BYO Water!?!

This has been a year of babies, babies, babies. For the past couple of months, I’ve had a friend deliver a baby at least once a week… and they’re not stopping anytime soon. I think I am up to 10 friends/acquaintances who are due the same week that I am early next year!

Just in the past few weeks, four of my girlfriends here have had beautiful little babies, all born in the comfort of our local hospital, with wonderful care to keep them and their mamas safe.

That’s why I was shocked when I read this as my own little one kicked around in my belly this afternoon:

“A sign at the front of the hospital in [Papua New Guinea] reads, ‘Women in labour must bring their own water.'” — Fraser Coast Chronicle

Holy. Cow. There are no words. There are absolutely no words.

And this coming from a girl who has been studying health care in PNG for the past number of years, spending this very week up late at night writing up our current strategies while Jared helps to outfit the new waiting area onboard our medical ship, knowing full well that 1 in 7 women in rural PNG will die during childbirth…

Knowing Molly’s story intimately… Molly the sweet newborn girl who didn’t live… but has inspired hundreds to take compassionate action…

Knowing that for many of these women, clean water is actually quite hard to come by in the best of circumstances, much less in the middle of contractions.

And yet, as upsetting as it seems that a woman would have to BYO water to deliver a baby in a hospital, also knowing that it is still probably the best possible place to deliver and the ones who get to go there are truly the lucky ones.

I guess some days it hits you harder. Fresher. A deeper knowing. Deeper motivation to keep on keeping on to do what we can to change it… for more to have life to the max.

Let it be…

Max visiting a remote village in PNG earlier this year.

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Twin Girls Delivered Safely in PNG

A Simple Tool to Save a Life

Most people who know about the YWAM Medical Ship are well aware that one of our main aims is to help address the Millennium Development Goals to reduce infant and maternal mortality. With up to 1 in 7 women in parts of rural Papua New Guinea dying during childbirth, even one life saved can make a huge difference.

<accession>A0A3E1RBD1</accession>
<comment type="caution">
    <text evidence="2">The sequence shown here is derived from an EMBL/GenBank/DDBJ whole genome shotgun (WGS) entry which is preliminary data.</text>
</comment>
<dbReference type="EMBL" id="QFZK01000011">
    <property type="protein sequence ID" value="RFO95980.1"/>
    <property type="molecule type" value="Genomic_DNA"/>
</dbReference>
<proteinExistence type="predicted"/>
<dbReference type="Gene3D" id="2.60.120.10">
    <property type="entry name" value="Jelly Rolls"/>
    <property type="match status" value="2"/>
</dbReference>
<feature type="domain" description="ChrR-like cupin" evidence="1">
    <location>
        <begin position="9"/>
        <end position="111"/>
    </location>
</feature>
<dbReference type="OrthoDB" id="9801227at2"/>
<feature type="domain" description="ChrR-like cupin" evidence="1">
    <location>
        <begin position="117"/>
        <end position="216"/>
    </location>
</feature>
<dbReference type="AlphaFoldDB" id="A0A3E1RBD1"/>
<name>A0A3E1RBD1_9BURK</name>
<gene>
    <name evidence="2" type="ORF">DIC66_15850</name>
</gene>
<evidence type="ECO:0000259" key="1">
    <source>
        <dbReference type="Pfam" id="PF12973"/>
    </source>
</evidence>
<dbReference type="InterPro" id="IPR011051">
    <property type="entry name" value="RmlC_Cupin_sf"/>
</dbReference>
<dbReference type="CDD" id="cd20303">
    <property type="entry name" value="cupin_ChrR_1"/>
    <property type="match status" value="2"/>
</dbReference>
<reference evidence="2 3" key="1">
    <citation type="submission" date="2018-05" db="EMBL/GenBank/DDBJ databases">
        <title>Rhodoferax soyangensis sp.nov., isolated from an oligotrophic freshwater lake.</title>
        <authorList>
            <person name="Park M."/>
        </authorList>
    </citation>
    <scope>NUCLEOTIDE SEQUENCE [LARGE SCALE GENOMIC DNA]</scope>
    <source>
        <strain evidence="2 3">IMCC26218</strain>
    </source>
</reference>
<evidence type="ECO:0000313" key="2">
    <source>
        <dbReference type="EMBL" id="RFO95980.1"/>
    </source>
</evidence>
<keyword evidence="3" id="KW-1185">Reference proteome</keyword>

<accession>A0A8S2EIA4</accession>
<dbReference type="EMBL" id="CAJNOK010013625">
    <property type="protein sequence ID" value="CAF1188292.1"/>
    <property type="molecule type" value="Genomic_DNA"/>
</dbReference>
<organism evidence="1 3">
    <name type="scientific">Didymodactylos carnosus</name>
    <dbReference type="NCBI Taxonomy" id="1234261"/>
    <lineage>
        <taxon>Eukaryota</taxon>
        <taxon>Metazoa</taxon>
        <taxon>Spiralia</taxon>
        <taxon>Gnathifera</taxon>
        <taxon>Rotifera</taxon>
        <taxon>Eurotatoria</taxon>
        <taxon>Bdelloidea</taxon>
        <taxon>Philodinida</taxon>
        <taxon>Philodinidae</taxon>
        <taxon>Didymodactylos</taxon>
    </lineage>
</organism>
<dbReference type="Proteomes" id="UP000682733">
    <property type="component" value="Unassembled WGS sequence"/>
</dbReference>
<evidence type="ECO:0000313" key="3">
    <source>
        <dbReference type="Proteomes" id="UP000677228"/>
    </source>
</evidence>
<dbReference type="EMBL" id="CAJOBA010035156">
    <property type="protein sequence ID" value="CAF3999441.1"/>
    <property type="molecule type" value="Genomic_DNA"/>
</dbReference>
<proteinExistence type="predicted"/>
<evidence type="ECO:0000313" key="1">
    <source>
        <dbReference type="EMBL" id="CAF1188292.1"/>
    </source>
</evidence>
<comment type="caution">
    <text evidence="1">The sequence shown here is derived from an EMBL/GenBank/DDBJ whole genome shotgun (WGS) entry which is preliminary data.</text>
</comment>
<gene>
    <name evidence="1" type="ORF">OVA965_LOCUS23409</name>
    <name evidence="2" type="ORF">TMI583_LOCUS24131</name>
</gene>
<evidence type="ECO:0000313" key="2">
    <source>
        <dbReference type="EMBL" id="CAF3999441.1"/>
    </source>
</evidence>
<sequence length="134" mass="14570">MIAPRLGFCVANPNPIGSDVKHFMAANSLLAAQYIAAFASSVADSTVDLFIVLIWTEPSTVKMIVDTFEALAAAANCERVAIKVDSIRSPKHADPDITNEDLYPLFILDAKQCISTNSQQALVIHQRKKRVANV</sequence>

That’s exactly what happened last week on the YWAM Medical Ship. Join with us as volunteer RN/Midwife, Jenny Sutherland recounts the story:

Yesterday we were halfway through our morning clinic when word came that a woman in a neighbouring village had given birth to one twin, but the second was not coming.  A small team of us arrived there with some difficulty, as we climbed up slippery logs and made our way into an incredibly poverty-stricken shack, where this labouring woman was on a bamboo floor, upon which we had to choose our steps wisely or fall through.

She had not a thing under her and her newborn baby girl was semi-wrapped in a dirty looking cloth nappy. The umbilical cord tied was tied with bamboo, but the baby was looking well. The woman had been pushing since the morning before, with Twin 1 born at 1am. When we arrived the unclamped cord was hanging out.  Due to finding it difficult to find a fetal heartbeat on the unborn twin and given the mother’s deteriorated condition, we decided to transport her to a local clinic, not certain whether either of them would live through this.

We carried the woman on a stretcher through calf-deep mud and onto the Zodiac (which is used to carry patients to and from the YWAM Medical Ship).  The voyage took 4 hours and despite the difficulties, this woman never whimpered once.  Frightened and exhausted, she had seemingly no interest in the baby she had birthed and had not fed her yet.  We encouraged her to feed the baby girl on the journey though, and to our delight she had a great feed and slept the rest of the trip, sheltered by some donated birthing kit bunny rugs, a cloth nappy and the strong arms of one of our manly engineers whose heart was taken for this baby girl!

We arrived at the clinic and were amazed to hear the healthy heart beat of the unborn baby. After bringing on labour again, with one push, out came a healthy baby girl! The labouring mum finally smiled – her life saved and two sweet baby girls safe in her arms.

Thank you so much to the many people who have helped to make this a reality – and especially you, our incredible support team! We couldn’t do this without you!